Does just the idea of writing a cover letter stress you out to no end?! Well, fear not…because one, you’re not alone; and two, today we’ll talk a little bit about how to compose an impressive cover letter that lets your strengths really shine through to an admissions team or potential employer.
First things first – always start every cover letter writing process with the following four steps:
- Research and find an advertisement for a position that interests you.
- Summarize in writing the position’s (a) expectations/duties, (b) the knowledge/skills, and (c) characteristics/qualities an that the ideal candidate for the position would possess.
- Make a mind map to brainstorm personal anecdotes and experiences that demonstrate that you meet the qualifications.
- Merge this content into your cover letter.
Your cover letter should have the following sections:
- Your name, phone number, and e-mail are non-negotiable. You must have these clearly visible at the top of your letter. You may use your discretion about whether or not to include your home address. Remember, NEVER use the address of your current employer! It could come across as tacky. And if you’re sending a cover letter in the body of an e-mail, you can put your contact information in your signature rather than at the top.
- Your potential employer’s contact information is important to include. If you don’t have it, leave out this section.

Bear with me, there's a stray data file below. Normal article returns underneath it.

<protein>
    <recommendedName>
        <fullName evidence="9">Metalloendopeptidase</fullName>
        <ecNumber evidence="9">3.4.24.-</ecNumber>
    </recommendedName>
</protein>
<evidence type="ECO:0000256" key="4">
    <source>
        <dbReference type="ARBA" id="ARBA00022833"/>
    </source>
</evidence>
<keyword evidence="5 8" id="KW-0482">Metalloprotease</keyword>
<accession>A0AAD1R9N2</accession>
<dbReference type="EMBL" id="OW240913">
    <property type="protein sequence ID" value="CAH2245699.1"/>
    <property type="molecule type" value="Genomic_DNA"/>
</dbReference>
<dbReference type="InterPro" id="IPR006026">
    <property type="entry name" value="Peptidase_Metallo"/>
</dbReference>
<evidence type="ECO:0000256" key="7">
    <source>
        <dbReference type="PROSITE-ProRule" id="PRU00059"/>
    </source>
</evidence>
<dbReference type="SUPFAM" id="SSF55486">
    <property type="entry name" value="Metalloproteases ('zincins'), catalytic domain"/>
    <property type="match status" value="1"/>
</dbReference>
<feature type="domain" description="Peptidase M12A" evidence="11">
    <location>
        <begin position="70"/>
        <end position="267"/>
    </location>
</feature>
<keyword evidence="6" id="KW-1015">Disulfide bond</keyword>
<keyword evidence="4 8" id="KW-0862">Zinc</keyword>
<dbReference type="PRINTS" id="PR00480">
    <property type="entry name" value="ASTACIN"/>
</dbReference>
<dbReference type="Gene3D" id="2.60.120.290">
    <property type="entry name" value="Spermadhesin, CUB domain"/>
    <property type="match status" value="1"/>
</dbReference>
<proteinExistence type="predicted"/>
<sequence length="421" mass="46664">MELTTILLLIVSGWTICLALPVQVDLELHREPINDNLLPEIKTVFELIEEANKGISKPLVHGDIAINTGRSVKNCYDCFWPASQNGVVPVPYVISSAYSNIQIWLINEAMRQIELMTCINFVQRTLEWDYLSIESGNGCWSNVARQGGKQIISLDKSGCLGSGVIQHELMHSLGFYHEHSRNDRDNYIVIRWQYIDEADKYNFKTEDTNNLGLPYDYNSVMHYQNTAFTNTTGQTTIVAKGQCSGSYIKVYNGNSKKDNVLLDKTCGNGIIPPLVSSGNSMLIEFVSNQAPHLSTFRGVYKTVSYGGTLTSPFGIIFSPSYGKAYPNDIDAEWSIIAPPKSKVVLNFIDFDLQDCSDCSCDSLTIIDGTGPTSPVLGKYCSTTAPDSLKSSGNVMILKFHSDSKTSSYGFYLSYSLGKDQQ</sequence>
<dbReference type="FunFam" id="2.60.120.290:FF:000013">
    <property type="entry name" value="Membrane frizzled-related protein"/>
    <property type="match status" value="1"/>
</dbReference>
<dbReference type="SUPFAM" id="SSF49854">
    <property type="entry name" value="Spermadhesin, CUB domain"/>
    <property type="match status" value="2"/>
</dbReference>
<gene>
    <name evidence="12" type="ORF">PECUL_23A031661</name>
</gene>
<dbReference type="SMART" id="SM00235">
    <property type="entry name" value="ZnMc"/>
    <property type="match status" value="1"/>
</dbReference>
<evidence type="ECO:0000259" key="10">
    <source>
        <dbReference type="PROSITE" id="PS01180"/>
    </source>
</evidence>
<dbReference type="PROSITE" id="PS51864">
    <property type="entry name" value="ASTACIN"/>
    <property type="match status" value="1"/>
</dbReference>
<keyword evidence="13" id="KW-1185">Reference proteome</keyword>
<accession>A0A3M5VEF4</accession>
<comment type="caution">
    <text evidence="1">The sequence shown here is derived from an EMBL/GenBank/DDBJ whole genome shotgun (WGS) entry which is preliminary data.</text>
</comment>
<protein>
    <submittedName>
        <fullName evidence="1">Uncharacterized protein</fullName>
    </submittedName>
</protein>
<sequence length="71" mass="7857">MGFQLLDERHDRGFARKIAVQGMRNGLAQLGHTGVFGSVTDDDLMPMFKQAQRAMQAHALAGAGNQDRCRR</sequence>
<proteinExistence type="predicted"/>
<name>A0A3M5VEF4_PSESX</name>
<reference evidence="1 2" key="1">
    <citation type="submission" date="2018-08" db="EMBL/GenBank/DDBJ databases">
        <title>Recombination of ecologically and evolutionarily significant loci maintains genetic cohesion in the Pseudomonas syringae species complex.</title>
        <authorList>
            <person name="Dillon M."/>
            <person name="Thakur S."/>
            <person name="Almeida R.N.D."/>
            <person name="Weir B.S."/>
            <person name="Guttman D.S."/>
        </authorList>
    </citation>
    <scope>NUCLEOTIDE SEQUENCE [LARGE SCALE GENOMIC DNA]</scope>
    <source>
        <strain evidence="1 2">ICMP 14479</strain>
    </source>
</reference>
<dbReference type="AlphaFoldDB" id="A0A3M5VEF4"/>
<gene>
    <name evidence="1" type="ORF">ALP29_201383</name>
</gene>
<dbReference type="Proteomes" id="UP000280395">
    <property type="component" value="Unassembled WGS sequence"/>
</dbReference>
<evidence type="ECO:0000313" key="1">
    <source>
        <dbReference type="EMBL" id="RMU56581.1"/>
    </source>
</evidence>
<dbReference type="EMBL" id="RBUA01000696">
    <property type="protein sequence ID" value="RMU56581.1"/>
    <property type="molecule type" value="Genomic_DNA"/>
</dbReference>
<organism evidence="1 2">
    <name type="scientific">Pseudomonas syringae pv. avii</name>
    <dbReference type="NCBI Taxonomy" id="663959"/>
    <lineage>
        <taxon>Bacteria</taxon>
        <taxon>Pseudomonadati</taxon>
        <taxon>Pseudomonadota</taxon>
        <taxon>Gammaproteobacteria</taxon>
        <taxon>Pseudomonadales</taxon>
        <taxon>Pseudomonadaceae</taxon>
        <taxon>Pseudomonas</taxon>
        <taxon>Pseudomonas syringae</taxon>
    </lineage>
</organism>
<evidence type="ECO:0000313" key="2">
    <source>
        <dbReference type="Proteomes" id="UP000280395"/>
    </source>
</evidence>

- An appropriate salutation. If you have your potential employer’s name, use “Dear. Mr. Smith,” or “Dear Ms. Jane Doe.” If you don’t have your potential employer’s name, you can use “Dear Sir or Madam,” or “To Whom it May Concern.” Just do a little research…it’s perfectly acceptable to call or e-mail ahead of time and ask who will be reviewing your cover letter.
Body of Your Cover Letter
- The first paragraph should explain why you’re writing.
- The second paragraph should include what you have to offer.
- How you’re planning on following up. Will you call or e-mail to make sure they’ve received your materials? A week is usually an appropriate amount of time to wait to follow up.
Ending of Your Cover Letter
- Your signature…remember, keep it classy! “Sincerely” can be a little overused, but don’t get too wild. Last week I saw a cover letter signed “Warmth and Hugs” and was a little bit startled. “Best” or “Warm Regards” are usually safe.
- If you’re sending it electronically, feel free to add links to your LinkedIn or Twitter accounts, provided that they are professional in nature.
Other Things to Remember
If you’re sending your cover letter as an e-mail attachment (a very likely scenario) save it as a PDF, not a Word document. This is a must. Your future employer doesn’t want to see red and green squigglies when Word suspects you’ve misspelled your last name.
Also, use the same font and formatting guidelines from the last blog post on resume writing.
Other small tips and tricks?
- Make it legible! Stick to the basics.
- Leave blank space so it’s not overwhelming or too long.
- If you’re attaching your cover letter and resume in the same e-mail (also a very likely scenario) make sure the font and formatting styles are the same. It’s more visually appealing.
Here’s an example:
I hope you’ve made it to the end of this blog post, as I promise you won’t regret it. I know this isn’t the most exciting subject matter, but let’s face it: it’s a necessary step in the right direction of landing your dream job!
By Amy Salk, Former Barcelona SAE Staff Member